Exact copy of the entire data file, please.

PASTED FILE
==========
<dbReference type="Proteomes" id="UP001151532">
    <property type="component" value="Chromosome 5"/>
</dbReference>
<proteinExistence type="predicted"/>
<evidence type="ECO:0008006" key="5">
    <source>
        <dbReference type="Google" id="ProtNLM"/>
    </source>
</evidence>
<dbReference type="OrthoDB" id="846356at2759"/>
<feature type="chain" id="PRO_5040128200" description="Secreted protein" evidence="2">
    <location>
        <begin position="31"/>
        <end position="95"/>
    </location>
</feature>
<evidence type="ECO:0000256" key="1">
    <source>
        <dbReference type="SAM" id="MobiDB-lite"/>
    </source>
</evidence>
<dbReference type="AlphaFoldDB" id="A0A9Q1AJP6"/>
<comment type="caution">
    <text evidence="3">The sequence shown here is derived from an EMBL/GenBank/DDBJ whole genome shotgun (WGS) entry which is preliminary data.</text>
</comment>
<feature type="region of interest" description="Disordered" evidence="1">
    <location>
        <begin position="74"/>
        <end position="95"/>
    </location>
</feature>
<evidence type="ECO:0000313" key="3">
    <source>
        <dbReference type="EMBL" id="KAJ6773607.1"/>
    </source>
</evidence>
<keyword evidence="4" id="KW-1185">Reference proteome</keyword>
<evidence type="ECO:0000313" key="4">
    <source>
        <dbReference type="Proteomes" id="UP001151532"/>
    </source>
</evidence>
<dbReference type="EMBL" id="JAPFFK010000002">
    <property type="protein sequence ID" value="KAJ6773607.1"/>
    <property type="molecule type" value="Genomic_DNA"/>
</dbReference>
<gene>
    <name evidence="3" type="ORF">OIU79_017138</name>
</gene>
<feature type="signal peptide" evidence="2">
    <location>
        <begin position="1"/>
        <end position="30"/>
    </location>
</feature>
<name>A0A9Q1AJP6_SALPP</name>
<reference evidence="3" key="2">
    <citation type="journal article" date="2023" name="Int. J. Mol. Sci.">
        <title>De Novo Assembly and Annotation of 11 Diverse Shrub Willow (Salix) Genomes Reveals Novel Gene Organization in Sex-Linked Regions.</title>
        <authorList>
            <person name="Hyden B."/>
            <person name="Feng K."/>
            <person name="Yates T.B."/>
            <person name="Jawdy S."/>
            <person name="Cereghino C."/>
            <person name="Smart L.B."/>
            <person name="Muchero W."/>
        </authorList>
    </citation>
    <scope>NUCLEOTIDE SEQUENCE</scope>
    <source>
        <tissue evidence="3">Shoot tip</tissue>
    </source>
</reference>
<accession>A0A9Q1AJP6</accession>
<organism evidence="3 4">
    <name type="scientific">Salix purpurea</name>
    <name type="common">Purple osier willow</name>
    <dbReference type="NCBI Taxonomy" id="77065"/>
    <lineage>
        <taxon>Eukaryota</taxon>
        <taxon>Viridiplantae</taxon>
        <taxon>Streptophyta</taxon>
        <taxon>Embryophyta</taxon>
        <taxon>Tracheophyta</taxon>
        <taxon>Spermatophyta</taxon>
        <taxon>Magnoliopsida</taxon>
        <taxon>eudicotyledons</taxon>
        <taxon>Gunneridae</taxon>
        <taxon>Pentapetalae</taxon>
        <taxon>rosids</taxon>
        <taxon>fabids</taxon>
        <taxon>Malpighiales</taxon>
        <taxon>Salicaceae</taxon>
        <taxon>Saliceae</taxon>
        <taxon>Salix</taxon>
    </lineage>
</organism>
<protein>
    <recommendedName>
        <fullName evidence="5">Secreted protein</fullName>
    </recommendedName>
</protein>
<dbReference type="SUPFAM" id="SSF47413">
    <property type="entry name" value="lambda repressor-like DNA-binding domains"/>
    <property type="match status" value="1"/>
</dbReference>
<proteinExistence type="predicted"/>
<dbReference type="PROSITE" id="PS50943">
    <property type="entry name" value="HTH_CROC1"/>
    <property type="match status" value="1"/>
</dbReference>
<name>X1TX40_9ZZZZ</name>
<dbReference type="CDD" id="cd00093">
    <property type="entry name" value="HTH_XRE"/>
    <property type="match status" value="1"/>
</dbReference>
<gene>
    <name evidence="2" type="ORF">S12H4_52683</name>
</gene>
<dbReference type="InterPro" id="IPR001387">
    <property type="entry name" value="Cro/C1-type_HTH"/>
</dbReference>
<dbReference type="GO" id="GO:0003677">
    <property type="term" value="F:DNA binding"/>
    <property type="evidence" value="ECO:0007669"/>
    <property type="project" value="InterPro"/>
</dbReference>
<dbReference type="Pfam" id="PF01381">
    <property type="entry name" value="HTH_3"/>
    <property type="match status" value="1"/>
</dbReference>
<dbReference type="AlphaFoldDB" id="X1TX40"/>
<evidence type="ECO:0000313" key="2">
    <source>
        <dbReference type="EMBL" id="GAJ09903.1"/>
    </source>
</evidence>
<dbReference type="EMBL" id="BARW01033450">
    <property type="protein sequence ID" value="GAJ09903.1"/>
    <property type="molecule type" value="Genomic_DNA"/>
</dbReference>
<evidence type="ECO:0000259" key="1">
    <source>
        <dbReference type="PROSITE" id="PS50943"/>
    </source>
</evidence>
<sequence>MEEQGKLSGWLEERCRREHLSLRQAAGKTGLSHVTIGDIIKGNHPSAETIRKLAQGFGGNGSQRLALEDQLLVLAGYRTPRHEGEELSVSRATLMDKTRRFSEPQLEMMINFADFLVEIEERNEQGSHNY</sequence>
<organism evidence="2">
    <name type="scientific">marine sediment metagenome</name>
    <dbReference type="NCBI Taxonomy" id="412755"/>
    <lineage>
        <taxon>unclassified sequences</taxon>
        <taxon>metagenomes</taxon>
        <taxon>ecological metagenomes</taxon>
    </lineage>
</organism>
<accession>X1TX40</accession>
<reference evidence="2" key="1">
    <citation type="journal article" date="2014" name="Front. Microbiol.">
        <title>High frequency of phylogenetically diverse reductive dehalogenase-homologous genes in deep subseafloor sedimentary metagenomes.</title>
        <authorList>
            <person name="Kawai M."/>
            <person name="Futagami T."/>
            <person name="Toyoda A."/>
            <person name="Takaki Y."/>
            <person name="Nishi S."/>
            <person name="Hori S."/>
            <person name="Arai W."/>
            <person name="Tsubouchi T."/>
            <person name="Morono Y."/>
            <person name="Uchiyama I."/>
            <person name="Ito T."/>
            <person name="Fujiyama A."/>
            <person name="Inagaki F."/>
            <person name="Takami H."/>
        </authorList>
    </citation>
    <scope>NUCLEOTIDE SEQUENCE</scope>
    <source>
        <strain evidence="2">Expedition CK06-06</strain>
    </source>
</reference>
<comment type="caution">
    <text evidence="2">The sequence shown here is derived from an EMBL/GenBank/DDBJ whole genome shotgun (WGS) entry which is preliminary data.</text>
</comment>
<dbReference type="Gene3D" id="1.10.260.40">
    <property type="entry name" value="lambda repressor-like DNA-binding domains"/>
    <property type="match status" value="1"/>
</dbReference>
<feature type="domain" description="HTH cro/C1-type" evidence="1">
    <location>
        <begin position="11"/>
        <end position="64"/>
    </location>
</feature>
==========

<dbReference type="Proteomes" id="UP001151532">
    <property type="component" value="Chromosome 5"/>
</dbReference>
<proteinExistence type="predicted"/>
<evidence type="ECO:0008006" key="5">
    <source>
        <dbReference type="Google" id="ProtNLM"/>
    </source>
</evidence>
<dbReference type="OrthoDB" id="846356at2759"/>
<feature type="chain" id="PRO_5040128200" description="Secreted protein" evidence="2">
    <location>
        <begin position="31"/>
        <end position="95"/>
    </location>
</feature>
<evidence type="ECO:0000256" key="1">
    <source>
        <dbReference type="SAM" id="MobiDB-lite"/>
    </source>
</evidence>
<dbReference type="AlphaFoldDB" id="A0A9Q1AJP6"/>
<comment type="caution">
    <text evidence="3">The sequence shown here is derived from an EMBL/GenBank/DDBJ whole genome shotgun (WGS) entry which is preliminary data.</text>
</comment>
<feature type="region of interest" description="Disordered" evidence="1">
    <location>
        <begin position="74"/>
        <end position="95"/>
    </location>
</feature>
<evidence type="ECO:0000313" key="3">
    <source>
        <dbReference type="EMBL" id="KAJ6773607.1"/>
    </source>
</evidence>
<keyword evidence="4" id="KW-1185">Reference proteome</keyword>
<evidence type="ECO:0000313" key="4">
    <source>
        <dbReference type="Proteomes" id="UP001151532"/>
    </source>
</evidence>
<dbReference type="EMBL" id="JAPFFK010000002">
    <property type="protein sequence ID" value="KAJ6773607.1"/>
    <property type="molecule type" value="Genomic_DNA"/>
</dbReference>
<gene>
    <name evidence="3" type="ORF">OIU79_017138</name>
</gene>
<feature type="signal peptide" evidence="2">
    <location>
        <begin position="1"/>
        <end position="30"/>
    </location>
</feature>
<name>A0A9Q1AJP6_SALPP</name>
<reference evidence="3" key="2">
    <citation type="journal article" date="2023" name="Int. J. Mol. Sci.">
        <title>De Novo Assembly and Annotation of 11 Diverse Shrub Willow (Salix) Genomes Reveals Novel Gene Organization in Sex-Linked Regions.</title>
        <authorList>
            <person name="Hyden B."/>
            <person name="Feng K."/>
            <person name="Yates T.B."/>
            <person name="Jawdy S."/>
            <person name="Cereghino C."/>
            <person name="Smart L.B."/>
            <person name="Muchero W."/>
        </authorList>
    </citation>
    <scope>NUCLEOTIDE SEQUENCE</scope>
    <source>
        <tissue evidence="3">Shoot tip</tissue>
    </source>
</reference>
<accession>A0A9Q1AJP6</accession>
<organism evidence="3 4">
    <name type="scientific">Salix purpurea</name>
    <name type="common">Purple osier willow</name>
    <dbReference type="NCBI Taxonomy" id="77065"/>
    <lineage>
        <taxon>Eukaryota</taxon>
        <taxon>Viridiplantae</taxon>
        <taxon>Streptophyta</taxon>
        <taxon>Embryophyta</taxon>
        <taxon>Tracheophyta</taxon>
        <taxon>Spermatophyta</taxon>
        <taxon>Magnoliopsida</taxon>
        <taxon>eudicotyledons</taxon>
        <taxon>Gunneridae</taxon>
        <taxon>Pentapetalae</taxon>
        <taxon>rosids</taxon>
        <taxon>fabids</taxon>
        <taxon>Malpighiales</taxon>
        <taxon>Salicaceae</taxon>
        <taxon>Saliceae</taxon>
        <taxon>Salix</taxon>
    </lineage>
</organism>
<protein>
    <recommendedName>
        <fullName evidence="5">Secreted protein</fullName>
    </recommendedName>
</protein>
<dbReference type="SUPFAM" id="SSF47413">
    <property type="entry name" value="lambda repressor-like DNA-binding domains"/>
    <property type="match status" value="1"/>
</dbReference>
<proteinExistence type="predicted"/>
<dbReference type="PROSITE" id="PS50943">
    <property type="entry name" value="HTH_CROC1"/>
    <property type="match status" value="1"/>
</dbReference>
<name>X1TX40_9ZZZZ</name>
<dbReference type="CDD" id="cd00093">
    <property type="entry name" value="HTH_XRE"/>
    <property type="match status" value="1"/>
</dbReference>
<gene>
    <name evidence="2" type="ORF">S12H4_52683</name>
</gene>
<dbReference type="InterPro" id="IPR001387">
    <property type="entry name" value="Cro/C1-type_HTH"/>
</dbReference>
<dbReference type="GO" id="GO:0003677">
    <property type="term" value="F:DNA binding"/>
    <property type="evidence" value="ECO:0007669"/>
    <property type="project" value="InterPro"/>
</dbReference>
<dbReference type="Pfam" id="PF01381">
    <property type="entry name" value="HTH_3"/>
    <property type="match status" value="1"/>
</dbReference>
<dbReference type="AlphaFoldDB" id="X1TX40"/>
<evidence type="ECO:0000313" key="2">
    <source>
        <dbReference type="EMBL" id="GAJ09903.1"/>
    </source>
</evidence>
<dbReference type="EMBL" id="BARW01033450">
    <property type="protein sequence ID" value="GAJ09903.1"/>
    <property type="molecule type" value="Genomic_DNA"/>
</dbReference>
<evidence type="ECO:0000259" key="1">
    <source>
        <dbReference type="PROSITE" id="PS50943"/>
    </source>
</evidence>
<sequence>MEEQGKLSGWLEERCRREHLSLRQAAGKTGLSHVTIGDIIKGNHPSAETIRKLAQGFGGNGSQRLALEDQLLVLAGYRTPRHEGEELSVSRATLMDKTRRFSEPQLEMMINFADFLVEIEERNEQGSHNY</sequence>
<organism evidence="2">
    <name type="scientific">marine sediment metagenome</name>
    <dbReference type="NCBI Taxonomy" id="412755"/>
    <lineage>
        <taxon>unclassified sequences</taxon>
        <taxon>metagenomes</taxon>
        <taxon>ecological metagenomes</taxon>
    </lineage>
</organism>
<accession>X1TX40</accession>
<reference evidence="2" key="1">
    <citation type="journal article" date="2014" name="Front. Microbiol.">
        <title>High frequency of phylogenetically diverse reductive dehalogenase-homologous genes in deep subseafloor sedimentary metagenomes.</title>
        <authorList>
            <person name="Kawai M."/>
            <person name="Futagami T."/>
            <person name="Toyoda A."/>
            <person name="Takaki Y."/>
            <person name="Nishi S."/>
            <person name="Hori S."/>
            <person name="Arai W."/>
            <person name="Tsubouchi T."/>
            <person name="Morono Y."/>
            <person name="Uchiyama I."/>
            <person name="Ito T."/>
            <person name="Fujiyama A."/>
            <person name="Inagaki F."/>
            <person name="Takami H."/>
        </authorList>
    </citation>
    <scope>NUCLEOTIDE SEQUENCE</scope>
    <source>
        <strain evidence="2">Expedition CK06-06</strain>
    </source>
</reference>
<comment type="caution">
    <text evidence="2">The sequence shown here is derived from an EMBL/GenBank/DDBJ whole genome shotgun (WGS) entry which is preliminary data.</text>
</comment>
<dbReference type="Gene3D" id="1.10.260.40">
    <property type="entry name" value="lambda repressor-like DNA-binding domains"/>
    <property type="match status" value="1"/>
</dbReference>
<feature type="domain" description="HTH cro/C1-type" evidence="1">
    <location>
        <begin position="11"/>
        <end position="64"/>
    </location>
</feature>